Seeing the future while still in the present
For the last 17 years, these offices have not only constantly produced state-of-the-art building visualisation applications, they have also spared no effort, and continue to spare no effort, to ensure that today’s groundbreaking innovations are already fairly commonplace, if not downright dated, tomorrow. This is an interview we conducted with Martin Meier, who founded Raumgleiter and will soon be relinquishing his position as its managing director. We spoke of the career that has taken him from computer geek to entrepreneur, the challenges facing the industry and the bitter-sweet emotions arising from letting go and starting anew.
Mr. Meier, how did you progress from being an architect to founding Raumgleiter?
Although I studied Architecture after my baccalaureate, my design career actually started before that. In fact, one could say that my studies interrupted it to some extent. As a young man in the 1980s, I was one of the first computer aficionados. I spent my days, or should I say my nights, in the pale glimmer of the 4,096 colours generated by my Amiga monitor. Even back then, a lot of what I did was in the virtual sphere. I made friends with computer geeks from all over Europe. That may seem quite normal today, but it was very unusual back then, and a cause for concern for my parents and those close to me. I financed my studies at the ETH by selling architecture software. After graduating, I began by taking a traditional approach to entering the profession and started working for a major architect, Santiago Calatrava. Monday to Sunday, 70 hours a week.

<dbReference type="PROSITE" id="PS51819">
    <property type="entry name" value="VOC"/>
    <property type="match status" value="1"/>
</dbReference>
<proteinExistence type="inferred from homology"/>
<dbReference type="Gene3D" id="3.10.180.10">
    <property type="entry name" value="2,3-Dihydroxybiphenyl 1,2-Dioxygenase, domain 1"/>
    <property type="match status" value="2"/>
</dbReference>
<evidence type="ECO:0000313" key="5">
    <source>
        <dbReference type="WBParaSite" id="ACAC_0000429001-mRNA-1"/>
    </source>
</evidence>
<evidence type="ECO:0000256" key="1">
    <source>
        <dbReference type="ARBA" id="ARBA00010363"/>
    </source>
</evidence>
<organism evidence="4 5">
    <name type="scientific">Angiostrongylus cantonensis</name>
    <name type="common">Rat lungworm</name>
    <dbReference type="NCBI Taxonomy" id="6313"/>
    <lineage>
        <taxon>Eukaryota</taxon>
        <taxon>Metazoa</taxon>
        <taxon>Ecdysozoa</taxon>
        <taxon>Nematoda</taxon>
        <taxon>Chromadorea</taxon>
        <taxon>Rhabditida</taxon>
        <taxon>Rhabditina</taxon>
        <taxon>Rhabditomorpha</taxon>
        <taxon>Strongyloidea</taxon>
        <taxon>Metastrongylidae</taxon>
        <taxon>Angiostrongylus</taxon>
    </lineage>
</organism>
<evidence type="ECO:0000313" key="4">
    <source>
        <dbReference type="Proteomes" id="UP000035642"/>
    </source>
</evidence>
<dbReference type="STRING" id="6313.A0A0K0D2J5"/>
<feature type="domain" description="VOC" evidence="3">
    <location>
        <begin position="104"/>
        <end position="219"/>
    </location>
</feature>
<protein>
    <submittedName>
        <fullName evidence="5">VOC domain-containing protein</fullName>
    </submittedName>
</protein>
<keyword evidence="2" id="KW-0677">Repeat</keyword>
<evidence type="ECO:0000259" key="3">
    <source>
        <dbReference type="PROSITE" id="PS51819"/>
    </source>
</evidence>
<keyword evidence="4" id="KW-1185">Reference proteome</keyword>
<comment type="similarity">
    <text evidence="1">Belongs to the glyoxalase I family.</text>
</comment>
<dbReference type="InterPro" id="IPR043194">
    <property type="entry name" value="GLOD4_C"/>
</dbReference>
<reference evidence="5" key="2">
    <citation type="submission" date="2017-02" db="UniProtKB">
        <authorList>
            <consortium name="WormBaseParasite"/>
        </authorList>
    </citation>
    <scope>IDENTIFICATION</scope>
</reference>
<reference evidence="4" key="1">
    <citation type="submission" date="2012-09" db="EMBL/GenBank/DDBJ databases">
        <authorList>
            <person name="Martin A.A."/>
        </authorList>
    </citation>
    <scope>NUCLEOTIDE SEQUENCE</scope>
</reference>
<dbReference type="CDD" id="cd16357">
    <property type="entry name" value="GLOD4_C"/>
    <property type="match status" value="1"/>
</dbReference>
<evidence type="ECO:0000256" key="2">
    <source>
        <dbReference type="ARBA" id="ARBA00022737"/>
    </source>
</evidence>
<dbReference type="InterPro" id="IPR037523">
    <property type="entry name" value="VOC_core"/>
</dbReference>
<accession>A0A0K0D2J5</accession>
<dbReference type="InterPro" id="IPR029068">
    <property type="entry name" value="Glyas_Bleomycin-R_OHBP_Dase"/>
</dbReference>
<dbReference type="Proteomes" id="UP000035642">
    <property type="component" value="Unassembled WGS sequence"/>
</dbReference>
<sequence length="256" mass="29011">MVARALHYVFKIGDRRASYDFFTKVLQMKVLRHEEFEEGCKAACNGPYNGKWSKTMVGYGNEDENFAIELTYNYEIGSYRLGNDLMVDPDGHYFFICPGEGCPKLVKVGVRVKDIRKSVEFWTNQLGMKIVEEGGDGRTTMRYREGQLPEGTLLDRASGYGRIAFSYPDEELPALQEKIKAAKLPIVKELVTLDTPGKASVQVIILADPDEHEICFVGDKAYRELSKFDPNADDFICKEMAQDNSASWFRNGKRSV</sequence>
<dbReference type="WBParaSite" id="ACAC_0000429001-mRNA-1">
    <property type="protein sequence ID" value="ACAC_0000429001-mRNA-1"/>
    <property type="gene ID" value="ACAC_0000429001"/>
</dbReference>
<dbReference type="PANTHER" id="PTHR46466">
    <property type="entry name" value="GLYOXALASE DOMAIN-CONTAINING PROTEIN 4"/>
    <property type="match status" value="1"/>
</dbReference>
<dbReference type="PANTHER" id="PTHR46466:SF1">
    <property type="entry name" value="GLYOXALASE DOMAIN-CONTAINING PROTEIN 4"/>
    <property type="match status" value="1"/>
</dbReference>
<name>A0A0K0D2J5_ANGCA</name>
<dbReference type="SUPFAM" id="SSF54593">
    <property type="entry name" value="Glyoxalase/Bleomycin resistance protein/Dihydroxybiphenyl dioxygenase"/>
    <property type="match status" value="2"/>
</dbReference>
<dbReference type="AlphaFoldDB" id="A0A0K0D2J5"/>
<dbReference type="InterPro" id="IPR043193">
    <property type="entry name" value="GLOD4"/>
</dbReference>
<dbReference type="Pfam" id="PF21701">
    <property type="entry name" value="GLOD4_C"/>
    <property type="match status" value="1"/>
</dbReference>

So far, so normal.
Yes, that would still be usual for a young graduate to day, but I simply could not imagine continuing along that path. My problem was not the time I needed to invest, but the subject matter. How many years would I have to labour like that before being able to move on and join a perfectly conventional architectural practice? The prospect had no appeal to me whatever. I left my job and, after a brief spell at the ETH, set myself up in business in the field of visualisation. That was when Raumgleiter was born …
… which then went on to set a series of new standards in its industry for nearly two decades.